New Law Continues Availability Of Design-Build Construction Delivery Method To Community College District But Also Imposes Additional Labor Requirements

Lozano Smith Client News Brief
December 2019
Number 81

While a new law ensures that community college districts may continue to utilize the design-build construction delivery method for another ten years, it also imposes additional labor requirements on all design-build projects.

Design-build is a construction delivery method by which an owner retains a single entity to provide architectural, engineering, and construction services under a single contract. Design-build also allows owners to award projects on a "best value" basis, meaning the project owner can consider factors other than price. These features are intended to expedite project completion, reduce design and construction costs, and avoid project disputes. In 2007, community college districts were given statutory authority to award design-build contracts. This authority initially expired in 2014, but was subsequently extended to January 1, 2020. Assembly Bill (AB) 695 extends this statutory authority to January 1, 2030.

While community college districts can take advantage of the design-build method for at least another ten years, AB 695 also imposes a significant new restriction on design-build projects. Specifically, any contractor seeking to be prequalified or shortlisted for a design-build project must provide an enforceable commitment to the district that the entity and its subcontractors at every tier will use a "skilled and trained workforce" to perform all work for the project. These "skilled and trained workforce" requirements mandate that all workers performing work in a designated apprenticeable occupation have certain levels of on-the-job experience and that certain percentages of the workforce be graduates from an apprenticeable program for the applicable occupation. The contractor is also required to provide monthly reports to the project owner that demonstrate compliance with these requirements. The only exception to these skilled and trained workforce requirements is if the district or entity enters a project labor agreement covering the project.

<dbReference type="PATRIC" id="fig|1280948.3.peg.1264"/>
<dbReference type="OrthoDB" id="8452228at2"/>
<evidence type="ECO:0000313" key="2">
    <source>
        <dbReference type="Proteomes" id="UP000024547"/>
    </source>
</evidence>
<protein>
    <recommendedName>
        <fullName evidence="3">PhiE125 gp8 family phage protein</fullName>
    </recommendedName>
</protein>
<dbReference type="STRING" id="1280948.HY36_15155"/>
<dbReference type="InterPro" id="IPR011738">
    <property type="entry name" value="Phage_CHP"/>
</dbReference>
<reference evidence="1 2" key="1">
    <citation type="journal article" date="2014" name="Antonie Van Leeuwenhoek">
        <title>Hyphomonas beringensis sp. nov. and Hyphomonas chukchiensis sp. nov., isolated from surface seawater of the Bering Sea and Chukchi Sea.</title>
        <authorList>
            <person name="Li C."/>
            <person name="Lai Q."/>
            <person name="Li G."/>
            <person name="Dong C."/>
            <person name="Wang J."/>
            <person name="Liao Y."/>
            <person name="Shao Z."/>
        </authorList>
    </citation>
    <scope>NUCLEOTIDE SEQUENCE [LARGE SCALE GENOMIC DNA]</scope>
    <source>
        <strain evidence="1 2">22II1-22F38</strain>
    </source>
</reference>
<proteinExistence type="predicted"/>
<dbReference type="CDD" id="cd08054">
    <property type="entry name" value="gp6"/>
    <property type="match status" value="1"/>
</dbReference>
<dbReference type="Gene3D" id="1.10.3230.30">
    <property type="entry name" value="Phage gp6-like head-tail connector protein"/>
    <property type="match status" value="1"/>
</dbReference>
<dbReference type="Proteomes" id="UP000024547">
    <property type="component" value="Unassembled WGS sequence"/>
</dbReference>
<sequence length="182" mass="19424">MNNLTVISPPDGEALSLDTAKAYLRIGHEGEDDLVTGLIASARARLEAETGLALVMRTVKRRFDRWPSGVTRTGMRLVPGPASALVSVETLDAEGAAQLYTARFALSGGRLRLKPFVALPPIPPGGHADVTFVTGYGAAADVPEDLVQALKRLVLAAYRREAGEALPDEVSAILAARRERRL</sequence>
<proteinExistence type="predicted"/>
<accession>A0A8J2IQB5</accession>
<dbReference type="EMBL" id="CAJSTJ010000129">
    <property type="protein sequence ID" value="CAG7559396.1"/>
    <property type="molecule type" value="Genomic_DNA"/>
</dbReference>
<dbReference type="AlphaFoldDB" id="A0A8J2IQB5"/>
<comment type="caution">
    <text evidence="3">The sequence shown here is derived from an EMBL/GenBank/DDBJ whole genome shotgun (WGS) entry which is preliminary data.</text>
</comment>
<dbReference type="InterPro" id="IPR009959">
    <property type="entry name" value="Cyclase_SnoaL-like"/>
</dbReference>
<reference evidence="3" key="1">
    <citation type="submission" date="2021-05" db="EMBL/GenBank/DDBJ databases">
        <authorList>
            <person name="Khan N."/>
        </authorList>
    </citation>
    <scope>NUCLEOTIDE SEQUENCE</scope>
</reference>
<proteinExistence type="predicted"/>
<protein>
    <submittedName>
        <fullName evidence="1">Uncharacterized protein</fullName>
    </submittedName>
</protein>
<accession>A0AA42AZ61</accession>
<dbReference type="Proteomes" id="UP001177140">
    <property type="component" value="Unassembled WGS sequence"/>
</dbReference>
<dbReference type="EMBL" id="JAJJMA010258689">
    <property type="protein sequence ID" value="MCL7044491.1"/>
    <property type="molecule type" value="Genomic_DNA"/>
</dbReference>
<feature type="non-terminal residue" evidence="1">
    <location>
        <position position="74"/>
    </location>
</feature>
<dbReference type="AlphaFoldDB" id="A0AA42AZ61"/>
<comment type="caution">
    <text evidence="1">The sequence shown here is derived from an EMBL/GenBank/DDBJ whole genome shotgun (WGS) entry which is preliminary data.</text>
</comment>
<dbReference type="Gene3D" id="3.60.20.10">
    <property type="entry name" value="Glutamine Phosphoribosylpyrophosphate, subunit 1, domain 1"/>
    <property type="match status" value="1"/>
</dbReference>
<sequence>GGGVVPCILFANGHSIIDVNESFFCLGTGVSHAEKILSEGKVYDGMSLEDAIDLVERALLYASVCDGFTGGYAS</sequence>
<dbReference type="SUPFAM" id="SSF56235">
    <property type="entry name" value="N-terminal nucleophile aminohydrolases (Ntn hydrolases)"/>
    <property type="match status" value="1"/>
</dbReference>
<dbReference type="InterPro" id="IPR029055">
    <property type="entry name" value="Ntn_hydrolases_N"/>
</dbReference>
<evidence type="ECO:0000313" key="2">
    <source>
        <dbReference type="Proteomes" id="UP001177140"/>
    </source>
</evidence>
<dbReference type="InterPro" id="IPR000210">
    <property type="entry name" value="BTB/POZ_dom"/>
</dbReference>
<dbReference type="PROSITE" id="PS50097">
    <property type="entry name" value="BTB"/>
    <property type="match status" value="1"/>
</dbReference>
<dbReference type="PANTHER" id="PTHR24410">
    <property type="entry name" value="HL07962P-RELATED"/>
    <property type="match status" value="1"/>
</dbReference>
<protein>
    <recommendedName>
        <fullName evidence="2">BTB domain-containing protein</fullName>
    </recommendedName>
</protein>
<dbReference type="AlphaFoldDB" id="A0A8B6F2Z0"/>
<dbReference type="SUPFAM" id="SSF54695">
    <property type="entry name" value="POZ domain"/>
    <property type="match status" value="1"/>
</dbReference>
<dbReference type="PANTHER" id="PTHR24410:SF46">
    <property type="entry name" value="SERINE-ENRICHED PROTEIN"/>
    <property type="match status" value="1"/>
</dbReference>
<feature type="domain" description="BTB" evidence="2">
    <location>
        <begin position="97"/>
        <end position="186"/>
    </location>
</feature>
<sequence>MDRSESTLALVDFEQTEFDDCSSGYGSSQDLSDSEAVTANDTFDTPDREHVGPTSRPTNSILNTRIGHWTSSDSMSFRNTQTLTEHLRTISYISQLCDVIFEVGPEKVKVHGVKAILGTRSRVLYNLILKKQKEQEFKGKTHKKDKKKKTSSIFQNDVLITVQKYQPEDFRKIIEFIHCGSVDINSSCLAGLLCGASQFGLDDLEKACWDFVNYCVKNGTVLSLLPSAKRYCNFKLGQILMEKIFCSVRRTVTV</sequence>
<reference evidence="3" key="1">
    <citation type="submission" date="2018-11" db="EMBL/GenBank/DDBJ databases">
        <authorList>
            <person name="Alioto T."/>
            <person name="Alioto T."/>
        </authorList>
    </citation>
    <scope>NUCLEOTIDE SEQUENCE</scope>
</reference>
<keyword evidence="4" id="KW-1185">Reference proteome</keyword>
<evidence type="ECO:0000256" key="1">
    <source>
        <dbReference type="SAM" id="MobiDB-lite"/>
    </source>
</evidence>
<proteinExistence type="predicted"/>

While the addition of the "skilled and trained workforce" requirement creates some new complexities, it is not necessarily a surprise. The legislature has already extended these same requirements to design-build projects for K-12 school districts and all lease-leaseback projects (see 2015 Client News Brief No. 8;2015 Client News Brief No. 71; and 2016 Client News Brief No. 63). On a positive note, recent legislation has also has shifted much of the burden for compliance with these requirements to subcontractors and shifted the risk for noncompliance away from the project owner (see 2019 Client News Brief No. 2).

If you have questions regarding the design-build construction delivery method or the new labor requirements, or if you have any planned or anticipated construction project and would like to discuss delivery methods, please contact the authors of this Client News Brief or an attorney at one of our eight offices located statewide. You can also subscribe to our podcast, follow us on Facebook, Twitter and LinkedInor download our mobile app.
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As the information contained herein is necessarily general, its application to a particular set of facts and circumstances may vary. For this reason, this News Brief does not constitute legal advice. We recommend that you consult with your counsel prior to acting on the information contained herein.